Old boots and an older sewing machine in a cobbler’s shop
A review of my favorite photographs of 2015. So many wonderful images, so many memories! It was a very good year for photography with a number of excellent photo opportunities. Opportunities I did not waste. of course living in Hawaiʻi and working atop Mauna Kea often provide a photo or two. Add a trip to Nicaragua allowed a whole new range of photos.
In past eras it was popular to keep a detailed diary of one’s life. While real diaries are rarely kept anymore, blogs and photographs serve much the same purpose. As I have often stated, Darker View is a blog in the original sense, a personal diary of my life. To look back through these photos I relive much of the past year, the good parts anyway.
Click through for the full gallery and click on any photo for a slideshow.
Continue reading A Photo Review of 2015…
The first meteor shower of 2015 is the annual Quadrantid meteor shower. The Quadrantids are a reliable shower, producing 60-120 ZHR, one to two meteors per minute. The Quadrantids are named for the obsolete constellation Quadrans Muralis, now part of the constellation Boötes.
A pair of Leonid meteors streak through Orion
Unlike other showers where activity can occur for days or even weeks, the Quadrantids have a sharp peak, activity falls off rapidly on the preceding and following nights, or even a few hours away from the peak. Thus it is important to observe the Quadrantids quite near the peak prediction.
This year’s peak is calculated for January 4th at 08:00UT, this would be January 3rd at 22:00HST for observers in the islands. For northern observers the radiant is circumpolar, thus the shower is observable all night long. Given our 20° latitude here in Hawaii the radiant does not rise until 01:30HST, thus observations must wait until well into the morning hours. A 28% illuminated moon will rise about 02:13 to create some interference in observing the shower. Thus for island observers the predawn hours of January 4th is when you want to observe this meteor shower, this will be several hours after the predicted peak.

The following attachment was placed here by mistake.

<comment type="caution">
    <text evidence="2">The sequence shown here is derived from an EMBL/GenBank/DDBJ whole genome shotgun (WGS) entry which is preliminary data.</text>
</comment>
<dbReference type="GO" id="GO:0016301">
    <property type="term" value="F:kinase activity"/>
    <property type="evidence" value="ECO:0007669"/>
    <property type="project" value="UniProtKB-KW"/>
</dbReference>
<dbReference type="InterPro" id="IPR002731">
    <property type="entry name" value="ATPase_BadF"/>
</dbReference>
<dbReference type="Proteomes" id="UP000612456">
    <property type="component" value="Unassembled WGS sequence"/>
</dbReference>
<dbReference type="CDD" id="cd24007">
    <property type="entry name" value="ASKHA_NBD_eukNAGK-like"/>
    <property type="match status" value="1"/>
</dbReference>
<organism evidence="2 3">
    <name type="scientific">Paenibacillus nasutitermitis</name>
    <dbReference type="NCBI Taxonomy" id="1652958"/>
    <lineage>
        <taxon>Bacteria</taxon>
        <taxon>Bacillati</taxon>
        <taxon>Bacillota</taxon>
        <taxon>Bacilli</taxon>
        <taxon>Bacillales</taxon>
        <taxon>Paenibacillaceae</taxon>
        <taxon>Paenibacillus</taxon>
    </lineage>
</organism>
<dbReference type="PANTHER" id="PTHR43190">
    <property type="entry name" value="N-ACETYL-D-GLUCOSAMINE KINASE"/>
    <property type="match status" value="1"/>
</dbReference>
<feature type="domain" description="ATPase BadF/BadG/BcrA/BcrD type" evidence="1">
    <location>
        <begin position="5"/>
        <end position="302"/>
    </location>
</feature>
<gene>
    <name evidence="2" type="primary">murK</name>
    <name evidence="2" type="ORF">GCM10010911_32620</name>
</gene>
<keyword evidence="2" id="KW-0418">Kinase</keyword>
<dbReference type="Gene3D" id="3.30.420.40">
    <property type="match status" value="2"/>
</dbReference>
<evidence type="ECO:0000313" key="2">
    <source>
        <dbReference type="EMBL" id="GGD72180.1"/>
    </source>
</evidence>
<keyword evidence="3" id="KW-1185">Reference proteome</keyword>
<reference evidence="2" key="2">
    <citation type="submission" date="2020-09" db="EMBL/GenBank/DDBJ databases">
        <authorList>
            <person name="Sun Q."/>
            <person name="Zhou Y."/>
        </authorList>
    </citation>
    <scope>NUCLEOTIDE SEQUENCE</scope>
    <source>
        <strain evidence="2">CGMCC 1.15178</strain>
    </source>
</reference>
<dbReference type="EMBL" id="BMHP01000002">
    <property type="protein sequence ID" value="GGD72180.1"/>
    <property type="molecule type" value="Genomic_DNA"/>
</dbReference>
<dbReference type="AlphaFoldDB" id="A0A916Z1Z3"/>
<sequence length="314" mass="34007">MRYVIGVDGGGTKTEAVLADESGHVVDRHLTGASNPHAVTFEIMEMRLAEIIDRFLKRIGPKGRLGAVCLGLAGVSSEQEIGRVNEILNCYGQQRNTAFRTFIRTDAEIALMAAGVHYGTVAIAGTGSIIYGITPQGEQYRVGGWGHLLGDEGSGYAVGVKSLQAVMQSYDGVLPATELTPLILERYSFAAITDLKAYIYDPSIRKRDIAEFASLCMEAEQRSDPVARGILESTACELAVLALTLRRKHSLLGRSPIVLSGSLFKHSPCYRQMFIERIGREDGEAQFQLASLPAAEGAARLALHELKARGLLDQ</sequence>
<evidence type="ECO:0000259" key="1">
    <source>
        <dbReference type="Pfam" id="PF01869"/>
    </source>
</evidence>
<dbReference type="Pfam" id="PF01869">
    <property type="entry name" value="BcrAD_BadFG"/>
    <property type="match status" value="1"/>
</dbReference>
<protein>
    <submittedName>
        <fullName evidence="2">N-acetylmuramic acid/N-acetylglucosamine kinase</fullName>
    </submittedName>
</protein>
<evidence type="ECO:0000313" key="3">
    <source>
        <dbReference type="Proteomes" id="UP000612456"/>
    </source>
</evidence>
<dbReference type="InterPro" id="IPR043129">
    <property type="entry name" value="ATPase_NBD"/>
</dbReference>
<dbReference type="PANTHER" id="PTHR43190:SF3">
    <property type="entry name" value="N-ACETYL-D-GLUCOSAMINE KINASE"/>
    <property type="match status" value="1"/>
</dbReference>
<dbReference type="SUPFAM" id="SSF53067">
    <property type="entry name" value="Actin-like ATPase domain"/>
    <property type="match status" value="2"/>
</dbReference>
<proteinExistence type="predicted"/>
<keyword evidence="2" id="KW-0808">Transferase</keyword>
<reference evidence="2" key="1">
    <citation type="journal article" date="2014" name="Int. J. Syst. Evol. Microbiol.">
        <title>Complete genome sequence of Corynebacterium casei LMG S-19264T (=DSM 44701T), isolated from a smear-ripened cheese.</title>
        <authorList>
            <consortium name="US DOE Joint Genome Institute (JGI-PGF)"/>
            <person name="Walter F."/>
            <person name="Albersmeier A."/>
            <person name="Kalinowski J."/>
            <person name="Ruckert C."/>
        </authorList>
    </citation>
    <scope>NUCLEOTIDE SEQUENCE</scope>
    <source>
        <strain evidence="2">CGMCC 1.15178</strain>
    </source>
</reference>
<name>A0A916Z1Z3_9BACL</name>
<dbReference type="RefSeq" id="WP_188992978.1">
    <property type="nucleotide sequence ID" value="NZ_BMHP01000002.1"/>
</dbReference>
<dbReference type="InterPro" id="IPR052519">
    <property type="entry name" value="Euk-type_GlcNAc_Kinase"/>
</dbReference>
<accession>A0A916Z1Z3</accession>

The 08h UT timing for the peak will be too late even in the extreme west of mainland Europe while North American observers are in a better position. The λ⊙ = 283.16° maximum timing is based on the best-observed return of the shower ever analysed, from IMO data collected in 1992, as confirmed by radio results in most years since 1996. Typically, the peak is normally short-lived, so can be easily missed in just a few hours of poor northern-winter weather, which may be why the ZHR level apparently fluctuates from year to year. Model calculations of Vaubaillon provide indications that the peak may occur earlier and may show a maximum between January 3, 22h, and January 4, 2hUT. This timing would be optimal for European longitudes. An added level of complexity comes from the fact mass-sorting of particles across the meteoroid stream related to the comet 96P/Machholz and the minor planet 2003 EH1 may make fainter objects (radio and telescopic meteors) reach maximum up to 14 hours before the brighter (visual and photographic) ones, so observers should be alert throughout the shower. – IMO 2016 Meteor Shower Calendar
Watching meteors requires no more equipment than your eyes and a dark sky, and can be enjoyable for just about anyone.
JPL press release…
The current strong El Niño brewing in the Pacific Ocean shows no signs of waning, as seen in the latest satellite image from the U.S./European Ocean Surface Topography Mission (OSTM)/Jason-2 mission.
The latest satellite image of Pacific sea surface heights compared with 1997. Credit: NASA/JPL-Caltech
El Niño 2015 has already created weather chaos around the world. Over the next few months, forecasters expect the United States to feel its impacts as well.
The latest Jason-2 image bears a striking resemblance to one from December 1997, by Jason-2’s predecessor, the NASA/Centre National d’Etudes Spatiales (CNES) Topex/Poseidon mission, during the last large El Niño event. Both reflect the classic pattern of a fully developed El Niño. The images can be viewed at: http://sealevel.jpl.nasa.gov/elnino2015/index.html
The images show nearly identical, unusually high sea surface heights along the equator in the central and eastern Pacific: the signature of a big and powerful El Niño. Higher-than-normal sea surface heights are an indication that a thick layer of warm water is present.
Continue reading A Still-Growing El Niño Set to Bear Down on US…
A light dusting of snow on the summit today, currently snowing. The forecast is for clearing into the new year.
A dusting of snow on the summit of Mauna Kea this afternoon.
Today Mercury will be at maximum eastern elongation, as high in the evening sky as it will appear for this current apparition. After today the planet will slide back into the sunset, passing through inferior conjunction on January 14th to reappear in the dawn around the beginning of February.
Continue reading Mercury at Maximum Elongation…
One of my favorite photos of the year, taken in the first few days of the year.
Keck Observatory covered in heavy ice
Full Moon taken 27Aug2007, 90mm f/12 APO and Canon 20Da
Full Moon will occur today at 01:11HST.
Continue reading Full Moon…